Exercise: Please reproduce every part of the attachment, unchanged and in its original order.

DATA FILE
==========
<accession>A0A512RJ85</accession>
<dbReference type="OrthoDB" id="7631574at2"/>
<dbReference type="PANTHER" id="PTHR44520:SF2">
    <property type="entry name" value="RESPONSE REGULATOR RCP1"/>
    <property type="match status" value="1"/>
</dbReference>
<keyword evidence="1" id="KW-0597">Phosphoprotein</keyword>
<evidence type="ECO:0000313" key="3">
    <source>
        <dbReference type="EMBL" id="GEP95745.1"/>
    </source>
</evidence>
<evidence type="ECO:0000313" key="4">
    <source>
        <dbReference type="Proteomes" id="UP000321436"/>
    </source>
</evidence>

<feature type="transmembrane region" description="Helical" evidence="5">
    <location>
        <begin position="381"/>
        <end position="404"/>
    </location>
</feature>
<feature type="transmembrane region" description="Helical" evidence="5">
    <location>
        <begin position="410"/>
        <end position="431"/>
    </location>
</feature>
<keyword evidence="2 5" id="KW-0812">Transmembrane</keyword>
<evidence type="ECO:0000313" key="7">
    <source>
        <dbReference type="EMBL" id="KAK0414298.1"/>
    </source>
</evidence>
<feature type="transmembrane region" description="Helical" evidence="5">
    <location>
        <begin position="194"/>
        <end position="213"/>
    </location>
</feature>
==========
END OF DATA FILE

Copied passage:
<accession>A0A512RJ85</accession>
<dbReference type="OrthoDB" id="7631574at2"/>
<dbReference type="PANTHER" id="PTHR44520:SF2">
    <property type="entry name" value="RESPONSE REGULATOR RCP1"/>
    <property type="match status" value="1"/>
</dbReference>
<keyword evidence="1" id="KW-0597">Phosphoprotein</keyword>
<evidence type="ECO:0000313" key="3">
    <source>
        <dbReference type="EMBL" id="GEP95745.1"/>
    </source>
</evidence>
<evidence type="ECO:0000313" key="4">
    <source>
        <dbReference type="Proteomes" id="UP000321436"/>
    </source>
</evidence>

<feature type="transmembrane region" description="Helical" evidence="5">
    <location>
        <begin position="381"/>
        <end position="404"/>
    </location>
</feature>
<feature type="transmembrane region" description="Helical" evidence="5">
    <location>
        <begin position="410"/>
        <end position="431"/>
    </location>
</feature>
<keyword evidence="2 5" id="KW-0812">Transmembrane</keyword>
<evidence type="ECO:0000313" key="7">
    <source>
        <dbReference type="EMBL" id="KAK0414298.1"/>
    </source>
</evidence>
<feature type="transmembrane region" description="Helical" evidence="5">
    <location>
        <begin position="194"/>
        <end position="213"/>
    </location>
</feature>